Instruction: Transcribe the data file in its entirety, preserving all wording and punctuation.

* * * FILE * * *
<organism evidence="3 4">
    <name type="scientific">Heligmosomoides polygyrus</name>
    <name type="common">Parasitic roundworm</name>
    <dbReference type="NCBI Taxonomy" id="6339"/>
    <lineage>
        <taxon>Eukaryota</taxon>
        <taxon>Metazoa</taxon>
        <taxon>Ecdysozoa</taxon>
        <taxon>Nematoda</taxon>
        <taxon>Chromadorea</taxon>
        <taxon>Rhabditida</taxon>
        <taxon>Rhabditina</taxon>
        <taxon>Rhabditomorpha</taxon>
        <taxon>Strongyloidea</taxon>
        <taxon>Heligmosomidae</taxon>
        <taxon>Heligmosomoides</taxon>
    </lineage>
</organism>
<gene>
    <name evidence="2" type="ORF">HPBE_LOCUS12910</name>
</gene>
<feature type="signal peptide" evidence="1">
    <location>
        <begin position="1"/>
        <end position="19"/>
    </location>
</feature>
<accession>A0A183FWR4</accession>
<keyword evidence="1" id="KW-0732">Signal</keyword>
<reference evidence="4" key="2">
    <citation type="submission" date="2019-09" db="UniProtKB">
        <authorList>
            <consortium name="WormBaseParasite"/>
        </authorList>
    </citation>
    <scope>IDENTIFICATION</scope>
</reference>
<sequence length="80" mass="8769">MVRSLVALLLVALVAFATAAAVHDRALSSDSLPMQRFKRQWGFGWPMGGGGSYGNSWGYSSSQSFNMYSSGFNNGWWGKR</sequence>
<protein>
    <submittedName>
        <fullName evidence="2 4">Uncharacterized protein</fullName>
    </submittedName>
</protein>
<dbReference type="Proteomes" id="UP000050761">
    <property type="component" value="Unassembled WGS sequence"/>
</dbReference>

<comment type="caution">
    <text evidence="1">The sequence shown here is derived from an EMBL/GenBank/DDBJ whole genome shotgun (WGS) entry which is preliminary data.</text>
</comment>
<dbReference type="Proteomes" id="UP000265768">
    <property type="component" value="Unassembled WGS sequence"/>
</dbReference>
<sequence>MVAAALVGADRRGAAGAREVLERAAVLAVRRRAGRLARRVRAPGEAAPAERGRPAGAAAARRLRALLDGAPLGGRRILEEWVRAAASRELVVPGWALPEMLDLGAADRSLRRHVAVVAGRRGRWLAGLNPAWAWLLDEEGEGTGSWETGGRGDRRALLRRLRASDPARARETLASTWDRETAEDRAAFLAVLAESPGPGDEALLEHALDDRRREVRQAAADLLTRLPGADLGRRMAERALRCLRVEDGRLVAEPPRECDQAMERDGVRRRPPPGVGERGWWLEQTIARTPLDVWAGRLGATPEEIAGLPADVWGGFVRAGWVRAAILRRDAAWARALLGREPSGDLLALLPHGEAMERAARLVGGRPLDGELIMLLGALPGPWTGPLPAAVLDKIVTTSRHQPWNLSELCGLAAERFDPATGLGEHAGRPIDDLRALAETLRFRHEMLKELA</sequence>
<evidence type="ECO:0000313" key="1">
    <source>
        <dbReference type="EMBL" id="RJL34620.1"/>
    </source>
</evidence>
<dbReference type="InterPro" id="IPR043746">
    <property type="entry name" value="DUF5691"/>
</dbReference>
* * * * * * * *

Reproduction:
<organism evidence="3 4">
    <name type="scientific">Heligmosomoides polygyrus</name>
    <name type="common">Parasitic roundworm</name>
    <dbReference type="NCBI Taxonomy" id="6339"/>
    <lineage>
        <taxon>Eukaryota</taxon>
        <taxon>Metazoa</taxon>
        <taxon>Ecdysozoa</taxon>
        <taxon>Nematoda</taxon>
        <taxon>Chromadorea</taxon>
        <taxon>Rhabditida</taxon>
        <taxon>Rhabditina</taxon>
        <taxon>Rhabditomorpha</taxon>
        <taxon>Strongyloidea</taxon>
        <taxon>Heligmosomidae</taxon>
        <taxon>Heligmosomoides</taxon>
    </lineage>
</organism>
<gene>
    <name evidence="2" type="ORF">HPBE_LOCUS12910</name>
</gene>
<feature type="signal peptide" evidence="1">
    <location>
        <begin position="1"/>
        <end position="19"/>
    </location>
</feature>
<accession>A0A183FWR4</accession>
<keyword evidence="1" id="KW-0732">Signal</keyword>
<reference evidence="4" key="2">
    <citation type="submission" date="2019-09" db="UniProtKB">
        <authorList>
            <consortium name="WormBaseParasite"/>
        </authorList>
    </citation>
    <scope>IDENTIFICATION</scope>
</reference>
<sequence length="80" mass="8769">MVRSLVALLLVALVAFATAAAVHDRALSSDSLPMQRFKRQWGFGWPMGGGGSYGNSWGYSSSQSFNMYSSGFNNGWWGKR</sequence>
<protein>
    <submittedName>
        <fullName evidence="2 4">Uncharacterized protein</fullName>
    </submittedName>
</protein>
<dbReference type="Proteomes" id="UP000050761">
    <property type="component" value="Unassembled WGS sequence"/>
</dbReference>

<comment type="caution">
    <text evidence="1">The sequence shown here is derived from an EMBL/GenBank/DDBJ whole genome shotgun (WGS) entry which is preliminary data.</text>
</comment>
<dbReference type="Proteomes" id="UP000265768">
    <property type="component" value="Unassembled WGS sequence"/>
</dbReference>
<sequence>MVAAALVGADRRGAAGAREVLERAAVLAVRRRAGRLARRVRAPGEAAPAERGRPAGAAAARRLRALLDGAPLGGRRILEEWVRAAASRELVVPGWALPEMLDLGAADRSLRRHVAVVAGRRGRWLAGLNPAWAWLLDEEGEGTGSWETGGRGDRRALLRRLRASDPARARETLASTWDRETAEDRAAFLAVLAESPGPGDEALLEHALDDRRREVRQAAADLLTRLPGADLGRRMAERALRCLRVEDGRLVAEPPRECDQAMERDGVRRRPPPGVGERGWWLEQTIARTPLDVWAGRLGATPEEIAGLPADVWGGFVRAGWVRAAILRRDAAWARALLGREPSGDLLALLPHGEAMERAARLVGGRPLDGELIMLLGALPGPWTGPLPAAVLDKIVTTSRHQPWNLSELCGLAAERFDPATGLGEHAGRPIDDLRALAETLRFRHEMLKELA</sequence>
<evidence type="ECO:0000313" key="1">
    <source>
        <dbReference type="EMBL" id="RJL34620.1"/>
    </source>
</evidence>
<dbReference type="InterPro" id="IPR043746">
    <property type="entry name" value="DUF5691"/>
</dbReference>